Given a finite set $X$ of real numbers greater than one. I'm looking for disjoint sets $A,B$ such that $X=A\cup B$ and such that $$\prod_{x\in A}x\leq\prod_{x\in B}x\,.$$ Especially am I interested of those pair of sets $A,B$ with a maximal product for the elements in $A$, so that the $A$-product is maximal for the set $X$.

This give arise to a combinatorial problem: if $X=\{a,b\},\;a<b$ there is only one possibility. If $X=\{a,b,c\},\;a<b<c$ there are two maximal possibilities: $ab\leq c\:$ and $\:c\leq ab \:$ since always $a<b<ab<ac<bc$.

In the table below '|' means 'or' and for example 'ab c' stands for:

that $A=\{a,b\}$, $\:B=\{c\}$, that there are different real numbers $a<b<c$ greater than one such that $\:ab\leq c\:$ and such that the partition is a maximal one.

a<b                a b
a<b<c              ab c | c ab
a<b<c<d            abc d | bc ad | ac bd | d abc
a<b<c<d<e          abcd e | bcd ae | acd be | abd ce | abc de | ...?
a<b<c<d<e<f        ?

How many possible combinations are there for sets with $5,6,\dots,n$ elements?

Hint: it may be more easy to find the impossible combinations $\;a_1\cdots a_i\:\:\: b_1\cdots b_j\;$ that doesn't match for any numbers $\;a_1,\dots ,a_i,b_1,\dots ,b_j\;$ when substituted.

As joriki pointed out there is an equivalent formulation with partitions of sets of real numbers greater than zero such that: $$\sum_{x\in A}x\leq\sum_{x\in B}x\,.$$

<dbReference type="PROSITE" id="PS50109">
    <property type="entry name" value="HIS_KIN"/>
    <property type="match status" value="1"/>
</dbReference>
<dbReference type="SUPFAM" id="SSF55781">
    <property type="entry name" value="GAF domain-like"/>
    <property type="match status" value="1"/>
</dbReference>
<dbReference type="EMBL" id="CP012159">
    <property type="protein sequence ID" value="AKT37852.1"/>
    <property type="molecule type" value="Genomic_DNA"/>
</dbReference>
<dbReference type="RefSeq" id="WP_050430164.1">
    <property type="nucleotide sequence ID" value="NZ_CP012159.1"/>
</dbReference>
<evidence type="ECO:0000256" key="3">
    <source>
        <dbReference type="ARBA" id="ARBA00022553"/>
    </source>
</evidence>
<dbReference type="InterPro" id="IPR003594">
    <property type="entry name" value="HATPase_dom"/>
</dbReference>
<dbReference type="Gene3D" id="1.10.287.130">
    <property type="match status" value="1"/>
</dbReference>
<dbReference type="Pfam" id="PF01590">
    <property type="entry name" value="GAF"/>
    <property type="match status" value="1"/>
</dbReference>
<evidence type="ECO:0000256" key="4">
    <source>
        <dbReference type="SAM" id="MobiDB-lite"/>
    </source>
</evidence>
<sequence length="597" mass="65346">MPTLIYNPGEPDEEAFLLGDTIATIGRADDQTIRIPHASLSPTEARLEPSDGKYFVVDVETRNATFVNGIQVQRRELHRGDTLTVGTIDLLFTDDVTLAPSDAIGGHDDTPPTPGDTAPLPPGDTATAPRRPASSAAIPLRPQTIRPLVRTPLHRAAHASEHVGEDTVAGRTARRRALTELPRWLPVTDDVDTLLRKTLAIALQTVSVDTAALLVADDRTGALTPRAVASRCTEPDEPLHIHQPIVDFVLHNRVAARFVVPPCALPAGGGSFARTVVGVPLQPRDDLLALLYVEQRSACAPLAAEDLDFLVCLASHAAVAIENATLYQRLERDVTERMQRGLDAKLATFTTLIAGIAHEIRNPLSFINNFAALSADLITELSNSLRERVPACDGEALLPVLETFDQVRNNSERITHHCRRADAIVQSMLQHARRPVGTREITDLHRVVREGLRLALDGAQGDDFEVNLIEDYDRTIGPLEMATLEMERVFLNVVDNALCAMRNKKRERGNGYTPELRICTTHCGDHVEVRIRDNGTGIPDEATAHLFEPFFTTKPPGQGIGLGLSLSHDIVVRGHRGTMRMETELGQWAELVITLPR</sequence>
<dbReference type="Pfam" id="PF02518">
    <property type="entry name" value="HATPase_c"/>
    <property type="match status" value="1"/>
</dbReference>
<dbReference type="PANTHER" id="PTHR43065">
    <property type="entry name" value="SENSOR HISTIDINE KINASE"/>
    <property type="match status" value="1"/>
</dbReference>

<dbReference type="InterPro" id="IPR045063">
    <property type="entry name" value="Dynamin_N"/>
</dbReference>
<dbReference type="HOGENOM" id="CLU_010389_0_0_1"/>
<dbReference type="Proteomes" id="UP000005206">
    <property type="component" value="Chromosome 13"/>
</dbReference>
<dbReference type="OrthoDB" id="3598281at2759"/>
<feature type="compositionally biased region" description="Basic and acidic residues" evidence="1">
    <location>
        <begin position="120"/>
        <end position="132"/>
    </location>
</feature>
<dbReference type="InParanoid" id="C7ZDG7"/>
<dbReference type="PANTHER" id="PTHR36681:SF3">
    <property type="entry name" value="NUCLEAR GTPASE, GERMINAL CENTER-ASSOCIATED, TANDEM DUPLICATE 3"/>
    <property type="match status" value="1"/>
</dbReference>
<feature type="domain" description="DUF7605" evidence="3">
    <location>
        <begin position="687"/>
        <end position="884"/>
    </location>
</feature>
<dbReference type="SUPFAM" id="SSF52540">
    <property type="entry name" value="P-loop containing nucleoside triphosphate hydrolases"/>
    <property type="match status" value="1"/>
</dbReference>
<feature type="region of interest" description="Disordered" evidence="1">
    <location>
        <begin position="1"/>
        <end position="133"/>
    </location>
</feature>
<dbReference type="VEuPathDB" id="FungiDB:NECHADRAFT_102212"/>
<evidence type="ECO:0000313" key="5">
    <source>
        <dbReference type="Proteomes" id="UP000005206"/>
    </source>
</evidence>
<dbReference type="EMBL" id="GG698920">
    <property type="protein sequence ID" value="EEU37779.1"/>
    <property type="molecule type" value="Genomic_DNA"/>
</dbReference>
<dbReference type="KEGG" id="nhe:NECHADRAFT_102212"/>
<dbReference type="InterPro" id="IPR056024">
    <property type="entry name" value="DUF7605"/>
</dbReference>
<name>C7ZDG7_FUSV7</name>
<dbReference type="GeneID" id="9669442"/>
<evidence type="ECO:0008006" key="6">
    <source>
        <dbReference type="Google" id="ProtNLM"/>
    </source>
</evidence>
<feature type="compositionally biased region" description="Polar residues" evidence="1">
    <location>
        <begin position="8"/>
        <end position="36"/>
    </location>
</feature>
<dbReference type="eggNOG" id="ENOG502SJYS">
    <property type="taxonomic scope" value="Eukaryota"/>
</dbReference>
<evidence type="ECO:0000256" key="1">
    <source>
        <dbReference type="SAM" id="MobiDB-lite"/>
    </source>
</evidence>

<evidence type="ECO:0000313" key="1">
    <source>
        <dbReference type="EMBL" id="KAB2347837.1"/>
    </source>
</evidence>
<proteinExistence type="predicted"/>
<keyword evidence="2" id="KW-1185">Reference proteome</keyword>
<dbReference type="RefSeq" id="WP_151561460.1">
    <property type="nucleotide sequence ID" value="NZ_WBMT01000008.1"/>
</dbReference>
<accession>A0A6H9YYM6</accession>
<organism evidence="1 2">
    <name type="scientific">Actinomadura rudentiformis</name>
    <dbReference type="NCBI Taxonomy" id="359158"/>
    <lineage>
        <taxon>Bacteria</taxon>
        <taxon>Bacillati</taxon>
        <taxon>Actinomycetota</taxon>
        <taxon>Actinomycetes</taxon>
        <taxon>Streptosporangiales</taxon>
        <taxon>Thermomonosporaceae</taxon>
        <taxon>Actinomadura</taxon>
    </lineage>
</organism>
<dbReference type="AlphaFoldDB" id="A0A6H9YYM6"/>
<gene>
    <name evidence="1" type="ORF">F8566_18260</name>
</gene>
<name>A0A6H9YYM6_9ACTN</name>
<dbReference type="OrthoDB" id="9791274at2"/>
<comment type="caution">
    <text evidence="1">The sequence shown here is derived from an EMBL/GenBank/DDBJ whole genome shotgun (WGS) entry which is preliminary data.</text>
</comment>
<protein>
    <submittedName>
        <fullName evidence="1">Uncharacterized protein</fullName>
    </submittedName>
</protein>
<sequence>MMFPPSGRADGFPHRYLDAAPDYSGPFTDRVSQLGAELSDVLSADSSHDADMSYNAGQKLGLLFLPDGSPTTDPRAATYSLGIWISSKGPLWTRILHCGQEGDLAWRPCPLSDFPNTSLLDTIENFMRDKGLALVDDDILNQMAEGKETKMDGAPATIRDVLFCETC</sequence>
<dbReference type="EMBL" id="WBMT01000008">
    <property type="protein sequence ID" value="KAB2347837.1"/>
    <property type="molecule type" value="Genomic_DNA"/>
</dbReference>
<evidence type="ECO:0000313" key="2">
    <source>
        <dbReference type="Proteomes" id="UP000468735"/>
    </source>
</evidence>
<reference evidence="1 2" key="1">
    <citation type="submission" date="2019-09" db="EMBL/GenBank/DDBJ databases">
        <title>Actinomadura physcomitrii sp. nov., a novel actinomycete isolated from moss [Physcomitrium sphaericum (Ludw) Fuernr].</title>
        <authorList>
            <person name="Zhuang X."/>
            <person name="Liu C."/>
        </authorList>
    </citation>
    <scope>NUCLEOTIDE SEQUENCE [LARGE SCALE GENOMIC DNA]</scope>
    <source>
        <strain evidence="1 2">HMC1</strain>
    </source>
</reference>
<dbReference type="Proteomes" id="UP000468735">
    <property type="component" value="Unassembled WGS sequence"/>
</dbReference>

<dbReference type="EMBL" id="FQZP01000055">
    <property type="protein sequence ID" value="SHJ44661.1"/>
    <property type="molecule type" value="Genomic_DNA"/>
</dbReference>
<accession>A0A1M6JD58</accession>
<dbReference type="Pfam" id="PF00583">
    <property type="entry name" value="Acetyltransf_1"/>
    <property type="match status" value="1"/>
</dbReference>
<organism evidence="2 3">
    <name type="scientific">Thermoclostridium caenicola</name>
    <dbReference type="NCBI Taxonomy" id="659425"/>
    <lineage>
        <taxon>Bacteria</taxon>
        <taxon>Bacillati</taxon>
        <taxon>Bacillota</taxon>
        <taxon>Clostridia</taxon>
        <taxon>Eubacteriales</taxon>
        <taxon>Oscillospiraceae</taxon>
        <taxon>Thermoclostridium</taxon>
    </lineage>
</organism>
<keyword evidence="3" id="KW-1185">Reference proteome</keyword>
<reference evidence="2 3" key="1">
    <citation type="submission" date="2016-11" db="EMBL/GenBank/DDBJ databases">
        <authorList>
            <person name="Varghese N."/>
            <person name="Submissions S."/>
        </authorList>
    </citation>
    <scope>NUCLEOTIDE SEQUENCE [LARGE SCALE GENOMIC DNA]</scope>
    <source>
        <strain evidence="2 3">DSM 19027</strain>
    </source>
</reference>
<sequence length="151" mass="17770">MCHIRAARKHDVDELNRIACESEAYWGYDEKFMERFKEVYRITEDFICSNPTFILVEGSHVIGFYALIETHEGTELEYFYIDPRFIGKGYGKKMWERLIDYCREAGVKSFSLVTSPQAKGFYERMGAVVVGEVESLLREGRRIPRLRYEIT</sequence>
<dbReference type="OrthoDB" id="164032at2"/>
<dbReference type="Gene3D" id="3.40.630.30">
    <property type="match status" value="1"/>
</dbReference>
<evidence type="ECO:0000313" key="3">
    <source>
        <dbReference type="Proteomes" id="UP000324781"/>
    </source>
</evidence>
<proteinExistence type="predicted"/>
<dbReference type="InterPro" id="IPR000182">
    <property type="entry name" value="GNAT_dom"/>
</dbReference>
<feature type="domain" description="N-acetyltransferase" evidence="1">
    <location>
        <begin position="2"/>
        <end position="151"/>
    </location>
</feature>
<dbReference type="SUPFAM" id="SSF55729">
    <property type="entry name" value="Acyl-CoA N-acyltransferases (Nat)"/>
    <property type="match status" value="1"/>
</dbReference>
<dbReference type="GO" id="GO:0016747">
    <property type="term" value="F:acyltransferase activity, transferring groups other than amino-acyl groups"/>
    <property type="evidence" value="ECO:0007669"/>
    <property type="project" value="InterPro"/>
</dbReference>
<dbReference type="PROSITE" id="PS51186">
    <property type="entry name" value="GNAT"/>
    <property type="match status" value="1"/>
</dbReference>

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    $\begingroup$ @coffeemath: I think the idea is that a bc isn't maximal since it's dominated by b ac. $\endgroup$ – joriki Oct 8 '15 at 22:13
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    $\begingroup$ Note that you can take logarithms to get positive numbers that you want to equipartition as much as possible. $\endgroup$ – joriki Oct 8 '15 at 22:27
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    $\begingroup$ @joriki: I will try to do that. $\endgroup$ – Lehs Oct 9 '15 at 6:45
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    $\begingroup$ Please give a more descriptive title to your question. $\endgroup$ – Ethan MacBrough Oct 9 '15 at 8:15
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    $\begingroup$ From a numerical simulation, the number of candidates is $1,2,4,12,24,58,116,260$ for $n=2,\ldots,9$. This sequence isn't in OEIS. The number of admissible partitions (that satisfy the inequality but can't necessarily be maximal) is $2,5,10,22,44,93,186,386$, which is OEIS sequence A045621 and is given by $2^n-\binom n{\lfloor\frac n2\rfloor}$. If you're interested, I could explain why this is "the probability that a majority of heads had occurred at some point after $n$ flips of a fair coin", as stated in the comments section of the OEIS sequence. $\endgroup$ – joriki Oct 10 '15 at 0:24

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